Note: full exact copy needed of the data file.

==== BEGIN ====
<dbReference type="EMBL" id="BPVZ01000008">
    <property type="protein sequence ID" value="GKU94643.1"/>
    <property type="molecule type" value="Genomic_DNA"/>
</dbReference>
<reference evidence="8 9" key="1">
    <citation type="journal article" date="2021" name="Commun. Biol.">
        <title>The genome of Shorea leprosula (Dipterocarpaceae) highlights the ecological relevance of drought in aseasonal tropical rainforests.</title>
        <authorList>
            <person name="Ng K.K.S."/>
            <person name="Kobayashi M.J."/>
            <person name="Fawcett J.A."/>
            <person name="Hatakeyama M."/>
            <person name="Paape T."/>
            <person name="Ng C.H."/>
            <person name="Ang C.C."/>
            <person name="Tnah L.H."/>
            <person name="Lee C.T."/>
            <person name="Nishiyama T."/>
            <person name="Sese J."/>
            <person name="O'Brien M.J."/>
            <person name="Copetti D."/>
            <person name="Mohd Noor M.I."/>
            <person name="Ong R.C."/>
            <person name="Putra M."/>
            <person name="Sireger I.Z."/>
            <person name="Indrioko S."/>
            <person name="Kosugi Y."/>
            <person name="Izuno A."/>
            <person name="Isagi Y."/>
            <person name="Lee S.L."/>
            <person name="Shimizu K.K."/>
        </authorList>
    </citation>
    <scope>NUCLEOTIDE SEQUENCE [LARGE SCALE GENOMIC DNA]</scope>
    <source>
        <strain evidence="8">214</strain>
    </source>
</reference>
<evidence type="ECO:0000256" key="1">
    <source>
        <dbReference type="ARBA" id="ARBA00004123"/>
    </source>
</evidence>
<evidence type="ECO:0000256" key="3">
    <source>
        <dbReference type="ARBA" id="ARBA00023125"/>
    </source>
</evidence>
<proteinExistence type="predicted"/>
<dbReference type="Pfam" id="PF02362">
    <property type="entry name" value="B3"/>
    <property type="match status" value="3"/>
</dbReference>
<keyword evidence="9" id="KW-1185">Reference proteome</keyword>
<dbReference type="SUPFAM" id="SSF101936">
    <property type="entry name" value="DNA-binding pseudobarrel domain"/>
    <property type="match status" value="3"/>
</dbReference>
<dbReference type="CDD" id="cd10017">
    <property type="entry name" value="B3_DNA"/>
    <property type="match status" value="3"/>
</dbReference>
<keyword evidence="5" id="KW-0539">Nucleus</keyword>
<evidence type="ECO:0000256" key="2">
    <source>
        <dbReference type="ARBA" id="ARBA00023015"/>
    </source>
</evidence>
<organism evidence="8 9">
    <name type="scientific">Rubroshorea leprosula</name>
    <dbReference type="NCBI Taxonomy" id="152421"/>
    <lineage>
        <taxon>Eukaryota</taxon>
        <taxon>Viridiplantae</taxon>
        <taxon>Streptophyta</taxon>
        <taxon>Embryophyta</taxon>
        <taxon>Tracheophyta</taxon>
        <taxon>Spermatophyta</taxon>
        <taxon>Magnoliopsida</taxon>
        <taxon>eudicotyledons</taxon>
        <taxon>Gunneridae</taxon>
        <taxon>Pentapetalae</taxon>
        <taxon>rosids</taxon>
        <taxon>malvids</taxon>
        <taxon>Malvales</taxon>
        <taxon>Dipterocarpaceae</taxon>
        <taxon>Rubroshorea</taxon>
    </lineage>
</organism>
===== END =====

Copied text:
<dbReference type="EMBL" id="BPVZ01000008">
    <property type="protein sequence ID" value="GKU94643.1"/>
    <property type="molecule type" value="Genomic_DNA"/>
</dbReference>
<reference evidence="8 9" key="1">
    <citation type="journal article" date="2021" name="Commun. Biol.">
        <title>The genome of Shorea leprosula (Dipterocarpaceae) highlights the ecological relevance of drought in aseasonal tropical rainforests.</title>
        <authorList>
            <person name="Ng K.K.S."/>
            <person name="Kobayashi M.J."/>
            <person name="Fawcett J.A."/>
            <person name="Hatakeyama M."/>
            <person name="Paape T."/>
            <person name="Ng C.H."/>
            <person name="Ang C.C."/>
            <person name="Tnah L.H."/>
            <person name="Lee C.T."/>
            <person name="Nishiyama T."/>
            <person name="Sese J."/>
            <person name="O'Brien M.J."/>
            <person name="Copetti D."/>
            <person name="Mohd Noor M.I."/>
            <person name="Ong R.C."/>
            <person name="Putra M."/>
            <person name="Sireger I.Z."/>
            <person name="Indrioko S."/>
            <person name="Kosugi Y."/>
            <person name="Izuno A."/>
            <person name="Isagi Y."/>
            <person name="Lee S.L."/>
            <person name="Shimizu K.K."/>
        </authorList>
    </citation>
    <scope>NUCLEOTIDE SEQUENCE [LARGE SCALE GENOMIC DNA]</scope>
    <source>
        <strain evidence="8">214</strain>
    </source>
</reference>
<evidence type="ECO:0000256" key="1">
    <source>
        <dbReference type="ARBA" id="ARBA00004123"/>
    </source>
</evidence>
<evidence type="ECO:0000256" key="3">
    <source>
        <dbReference type="ARBA" id="ARBA00023125"/>
    </source>
</evidence>
<proteinExistence type="predicted"/>
<dbReference type="Pfam" id="PF02362">
    <property type="entry name" value="B3"/>
    <property type="match status" value="3"/>
</dbReference>
<keyword evidence="9" id="KW-1185">Reference proteome</keyword>
<dbReference type="SUPFAM" id="SSF101936">
    <property type="entry name" value="DNA-binding pseudobarrel domain"/>
    <property type="match status" value="3"/>
</dbReference>
<dbReference type="CDD" id="cd10017">
    <property type="entry name" value="B3_DNA"/>
    <property type="match status" value="3"/>
</dbReference>
<keyword evidence="5" id="KW-0539">Nucleus</keyword>
<evidence type="ECO:0000256" key="2">
    <source>
        <dbReference type="ARBA" id="ARBA00023015"/>
    </source>
</evidence>
<organism evidence="8 9">
    <name type="scientific">Rubroshorea leprosula</name>
    <dbReference type="NCBI Taxonomy" id="152421"/>
    <lineage>
        <taxon>Eukaryota</taxon>
        <taxon>Viridiplantae</taxon>
        <taxon>Streptophyta</taxon>
        <taxon>Embryophyta</taxon>
        <taxon>Tracheophyta</taxon>
        <taxon>Spermatophyta</taxon>
        <taxon>Magnoliopsida</taxon>
        <taxon>eudicotyledons</taxon>
        <taxon>Gunneridae</taxon>
        <taxon>Pentapetalae</taxon>
        <taxon>rosids</taxon>
        <taxon>malvids</taxon>
        <taxon>Malvales</taxon>
        <taxon>Dipterocarpaceae</taxon>
        <taxon>Rubroshorea</taxon>
    </lineage>
</organism>